Alzheimer's Disease and Ginkgo Biloba
Ginkgo Biloba is the the most well-established herbal treatment for Alzheimer's disease. Its an ancient herb used in Chinese herbology for thousands of years for numerous conditions.
Gingko Biloba may function by stimulating nerve-cell activity directly and protecting nerve cells from further injury. There is also evidence that Gingko Biloba can improve cognitive functions in patients with Alzheimer's disease. Another benefit associated with Gingko Biloba is improvement of circulation--the benefit of improved blood circulation to the brain in Alzheimer's patients may produce an overall beneficial effect.
For more information, including dosage and safety issues, see the full Ginkgo Biloba article.
Effect of Ginkgo Biloba on Alzheimer's Disease
Ginkgo Biloba is prescribed for treating dementia, symptoms of Alzheimer's such as apathy/indifference, anxiety, irritability/lability, depression/dysphoria and sleep/nighttime behavior”79, and to delay decline in cognitive function. The most positive evidence in studying the effect of Gingko Biloba is in the treatment of dementia and the symptoms of Alzheimer's.
Research Evidence on Ginkgo Biloba
Numerous high quality double-blind, placebo-controlled studies indicate that Ginkgo biloba is effective for treating various forms of dementia.1-4,76,79,80,83 One of the largest was a 1997 US trial that enrolled more than 300 participants with Alzheimer’s disease or non-Alzheimer’s dementia.80 Participants were given either 40 mg of Ginkgo biloba extract or placebo 3 times daily for a period of 52 weeks. The results showed significant but not entirely consistent improvements in the treated group.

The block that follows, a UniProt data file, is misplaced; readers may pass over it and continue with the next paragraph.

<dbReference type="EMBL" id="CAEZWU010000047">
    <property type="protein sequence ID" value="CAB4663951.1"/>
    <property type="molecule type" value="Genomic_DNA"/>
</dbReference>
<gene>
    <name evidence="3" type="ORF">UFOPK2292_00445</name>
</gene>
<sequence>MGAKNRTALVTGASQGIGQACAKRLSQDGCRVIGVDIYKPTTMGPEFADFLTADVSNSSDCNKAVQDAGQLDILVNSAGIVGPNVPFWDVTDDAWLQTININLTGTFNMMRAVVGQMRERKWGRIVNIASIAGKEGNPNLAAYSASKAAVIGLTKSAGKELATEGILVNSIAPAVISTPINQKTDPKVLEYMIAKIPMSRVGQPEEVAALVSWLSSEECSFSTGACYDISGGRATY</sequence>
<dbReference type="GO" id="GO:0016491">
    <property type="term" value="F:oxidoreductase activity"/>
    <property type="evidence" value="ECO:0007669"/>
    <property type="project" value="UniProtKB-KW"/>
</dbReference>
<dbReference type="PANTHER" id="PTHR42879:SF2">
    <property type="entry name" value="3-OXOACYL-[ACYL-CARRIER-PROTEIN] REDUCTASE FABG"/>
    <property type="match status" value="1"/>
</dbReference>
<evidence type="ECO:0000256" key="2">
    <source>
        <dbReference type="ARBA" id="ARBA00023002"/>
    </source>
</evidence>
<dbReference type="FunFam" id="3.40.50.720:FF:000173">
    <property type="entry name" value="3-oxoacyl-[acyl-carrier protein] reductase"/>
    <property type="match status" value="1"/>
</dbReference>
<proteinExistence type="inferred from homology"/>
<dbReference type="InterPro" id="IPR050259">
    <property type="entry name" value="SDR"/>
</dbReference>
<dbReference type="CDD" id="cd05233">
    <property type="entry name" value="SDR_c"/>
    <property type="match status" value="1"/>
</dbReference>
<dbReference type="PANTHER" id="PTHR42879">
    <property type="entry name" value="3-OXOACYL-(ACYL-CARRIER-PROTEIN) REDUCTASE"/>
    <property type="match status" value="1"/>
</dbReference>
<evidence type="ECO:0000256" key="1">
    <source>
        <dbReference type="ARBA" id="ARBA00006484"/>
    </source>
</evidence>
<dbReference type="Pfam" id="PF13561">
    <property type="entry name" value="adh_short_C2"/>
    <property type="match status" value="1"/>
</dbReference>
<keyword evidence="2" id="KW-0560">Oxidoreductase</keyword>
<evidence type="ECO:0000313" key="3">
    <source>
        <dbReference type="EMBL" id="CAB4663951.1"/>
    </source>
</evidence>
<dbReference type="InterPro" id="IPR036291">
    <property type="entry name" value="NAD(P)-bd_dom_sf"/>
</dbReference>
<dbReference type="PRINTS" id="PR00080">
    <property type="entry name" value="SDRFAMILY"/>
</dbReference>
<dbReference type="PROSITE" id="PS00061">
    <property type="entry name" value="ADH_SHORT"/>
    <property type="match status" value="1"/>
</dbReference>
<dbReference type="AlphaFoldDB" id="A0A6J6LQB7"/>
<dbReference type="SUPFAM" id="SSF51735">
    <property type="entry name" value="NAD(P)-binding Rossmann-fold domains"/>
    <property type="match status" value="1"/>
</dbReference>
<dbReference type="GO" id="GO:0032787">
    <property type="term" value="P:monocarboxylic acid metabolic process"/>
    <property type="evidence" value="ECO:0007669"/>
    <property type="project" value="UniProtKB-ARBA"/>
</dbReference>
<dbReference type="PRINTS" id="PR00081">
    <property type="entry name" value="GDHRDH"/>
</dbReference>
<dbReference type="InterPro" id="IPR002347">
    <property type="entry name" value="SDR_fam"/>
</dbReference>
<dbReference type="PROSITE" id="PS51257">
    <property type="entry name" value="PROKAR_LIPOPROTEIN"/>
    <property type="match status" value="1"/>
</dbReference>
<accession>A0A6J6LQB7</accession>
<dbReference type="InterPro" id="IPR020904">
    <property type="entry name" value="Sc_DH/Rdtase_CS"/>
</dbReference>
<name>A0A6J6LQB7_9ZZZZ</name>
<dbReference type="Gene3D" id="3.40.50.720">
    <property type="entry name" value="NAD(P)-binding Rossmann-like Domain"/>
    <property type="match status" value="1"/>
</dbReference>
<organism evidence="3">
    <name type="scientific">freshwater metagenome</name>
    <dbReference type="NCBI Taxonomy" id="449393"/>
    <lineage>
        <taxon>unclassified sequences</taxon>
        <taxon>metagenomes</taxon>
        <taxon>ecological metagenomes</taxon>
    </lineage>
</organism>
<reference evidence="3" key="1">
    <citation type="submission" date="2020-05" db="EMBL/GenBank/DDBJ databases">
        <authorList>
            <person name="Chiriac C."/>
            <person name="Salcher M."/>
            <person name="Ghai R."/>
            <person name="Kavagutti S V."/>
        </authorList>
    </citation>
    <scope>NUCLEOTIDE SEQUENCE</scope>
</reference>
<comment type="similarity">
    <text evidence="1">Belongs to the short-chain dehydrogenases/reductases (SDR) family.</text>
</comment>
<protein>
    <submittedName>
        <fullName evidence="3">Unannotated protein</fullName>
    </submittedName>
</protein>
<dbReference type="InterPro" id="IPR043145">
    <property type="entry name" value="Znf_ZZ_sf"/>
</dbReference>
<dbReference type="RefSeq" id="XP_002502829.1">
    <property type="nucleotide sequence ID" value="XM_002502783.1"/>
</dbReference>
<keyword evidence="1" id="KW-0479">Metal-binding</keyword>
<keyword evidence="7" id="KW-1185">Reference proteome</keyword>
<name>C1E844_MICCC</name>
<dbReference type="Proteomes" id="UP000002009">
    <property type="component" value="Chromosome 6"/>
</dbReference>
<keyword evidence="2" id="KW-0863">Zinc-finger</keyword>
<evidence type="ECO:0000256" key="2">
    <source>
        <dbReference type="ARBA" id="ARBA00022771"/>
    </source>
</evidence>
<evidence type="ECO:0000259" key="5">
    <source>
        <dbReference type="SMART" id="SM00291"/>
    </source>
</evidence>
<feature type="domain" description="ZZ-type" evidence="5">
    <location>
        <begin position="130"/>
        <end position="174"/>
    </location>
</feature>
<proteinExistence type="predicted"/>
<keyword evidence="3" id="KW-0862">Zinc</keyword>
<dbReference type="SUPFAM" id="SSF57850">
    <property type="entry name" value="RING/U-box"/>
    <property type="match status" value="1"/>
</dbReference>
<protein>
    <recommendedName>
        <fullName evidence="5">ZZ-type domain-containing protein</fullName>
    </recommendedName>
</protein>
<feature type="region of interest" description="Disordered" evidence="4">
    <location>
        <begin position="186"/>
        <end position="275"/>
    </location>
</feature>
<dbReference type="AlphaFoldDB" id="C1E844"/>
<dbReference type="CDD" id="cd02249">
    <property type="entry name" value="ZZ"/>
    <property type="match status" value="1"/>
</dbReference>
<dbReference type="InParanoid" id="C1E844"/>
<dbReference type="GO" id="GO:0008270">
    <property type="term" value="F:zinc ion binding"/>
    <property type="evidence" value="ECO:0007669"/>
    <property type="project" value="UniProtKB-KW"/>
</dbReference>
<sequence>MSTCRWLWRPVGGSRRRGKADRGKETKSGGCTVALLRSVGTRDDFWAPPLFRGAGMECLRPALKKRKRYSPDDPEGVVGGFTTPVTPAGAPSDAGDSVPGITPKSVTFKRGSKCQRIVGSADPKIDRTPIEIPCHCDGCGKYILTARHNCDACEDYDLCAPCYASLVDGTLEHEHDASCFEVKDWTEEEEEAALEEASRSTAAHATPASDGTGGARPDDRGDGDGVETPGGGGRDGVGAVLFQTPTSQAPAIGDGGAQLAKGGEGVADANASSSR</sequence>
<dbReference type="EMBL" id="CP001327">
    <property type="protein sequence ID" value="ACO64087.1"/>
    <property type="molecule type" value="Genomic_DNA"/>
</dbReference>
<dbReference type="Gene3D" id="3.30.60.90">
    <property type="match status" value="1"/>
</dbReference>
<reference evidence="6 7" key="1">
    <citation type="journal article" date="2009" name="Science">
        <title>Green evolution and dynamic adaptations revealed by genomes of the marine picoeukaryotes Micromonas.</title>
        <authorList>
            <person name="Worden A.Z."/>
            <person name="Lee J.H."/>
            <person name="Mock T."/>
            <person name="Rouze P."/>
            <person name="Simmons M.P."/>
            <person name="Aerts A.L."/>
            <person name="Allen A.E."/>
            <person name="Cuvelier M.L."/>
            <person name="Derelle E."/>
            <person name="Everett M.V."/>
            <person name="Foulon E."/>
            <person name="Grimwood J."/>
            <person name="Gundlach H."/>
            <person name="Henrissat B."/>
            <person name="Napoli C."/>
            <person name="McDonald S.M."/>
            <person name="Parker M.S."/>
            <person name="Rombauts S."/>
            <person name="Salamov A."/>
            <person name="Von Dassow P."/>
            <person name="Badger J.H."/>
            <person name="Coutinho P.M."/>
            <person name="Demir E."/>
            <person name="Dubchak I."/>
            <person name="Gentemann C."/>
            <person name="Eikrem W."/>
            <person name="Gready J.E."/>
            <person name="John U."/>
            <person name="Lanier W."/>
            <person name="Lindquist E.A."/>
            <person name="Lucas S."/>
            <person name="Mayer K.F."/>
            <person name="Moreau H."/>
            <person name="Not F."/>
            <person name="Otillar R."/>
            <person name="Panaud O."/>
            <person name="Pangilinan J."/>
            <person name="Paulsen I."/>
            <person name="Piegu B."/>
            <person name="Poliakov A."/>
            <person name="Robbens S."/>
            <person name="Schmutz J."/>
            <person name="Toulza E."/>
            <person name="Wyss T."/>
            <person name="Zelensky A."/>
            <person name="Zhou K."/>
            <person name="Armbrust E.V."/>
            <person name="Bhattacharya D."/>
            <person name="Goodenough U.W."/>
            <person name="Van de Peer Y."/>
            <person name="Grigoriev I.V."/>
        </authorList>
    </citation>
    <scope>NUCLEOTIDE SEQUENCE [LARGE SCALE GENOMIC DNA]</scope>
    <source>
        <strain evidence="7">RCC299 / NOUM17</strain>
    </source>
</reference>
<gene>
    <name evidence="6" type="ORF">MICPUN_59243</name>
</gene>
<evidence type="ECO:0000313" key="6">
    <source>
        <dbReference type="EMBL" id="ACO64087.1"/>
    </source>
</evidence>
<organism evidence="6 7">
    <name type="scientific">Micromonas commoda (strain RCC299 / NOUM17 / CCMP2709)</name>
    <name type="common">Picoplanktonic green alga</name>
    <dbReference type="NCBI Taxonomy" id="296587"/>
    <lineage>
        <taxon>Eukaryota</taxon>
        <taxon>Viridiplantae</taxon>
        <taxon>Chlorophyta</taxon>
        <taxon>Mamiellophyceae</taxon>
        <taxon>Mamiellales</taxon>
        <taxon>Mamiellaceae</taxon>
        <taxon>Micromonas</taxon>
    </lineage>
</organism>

Another study published in 2007 followed 400 people for 22 weeks, and used twice the dose of ginkgo employed in the study just described.79 The results of this trial indicated that ginkgo was significantly superior to placebo. The areas in which ginkgo showed the most marked superiority as compared to placebo included, “apathy/indifference, anxiety, irritability/lability, depression/dysphoria and sleep/nighttime behavior.”
On the other hand, one fairly large study of ginkgo extract drew headlines for concluding that ginkgo is ineffective.5 This 24-week, double-blind, placebo-controlled study of 214 participants with either mild to moderate dementia or ordinary age-associated memory loss found no effect with ginkgo extract at a dose of 240 mg or 160 mg daily. However, this study has been sharply criticized for a number of serious flaws in its design.6 But in another community-based study among 176 elderly subjects with early-stage dementia, researchers found no beneficial effect for 120 mg of ginko extract given daily for 6 months.86
The ability of Ginkgo Biloba to prevent or delay a decline in cognitive function is less clear. In a placebo-controlled trial of 118 cognitively intact adults 85 years or older, ginkgo extract seemed to effectively slow the decline in memory function over 42 months. The researchers also reported a higher incidence of stroke in the group that took Ginkgo Biloba, a finding that requires more investigation.82
In a 2009 review of 36 randomized trials involving 4,423 patients with declining mental function (including dementia), researchers concluded ginkgo appears safe but there is inconsistent evidence regarding whether it works.89
Side Effects and Warnings
Individuals who fall under one or more of the following categories should consult with their practitioner before taking ginko biloba. Those with:
- blood circulation disorders
- taking antidepressants
- anticoagulants (ibuprofen or aspirin)
- women who are pregnant
Possible side effects include:1,2
- increased risk of bleeding
- gastrointestinal discomfort
- heart palpitations
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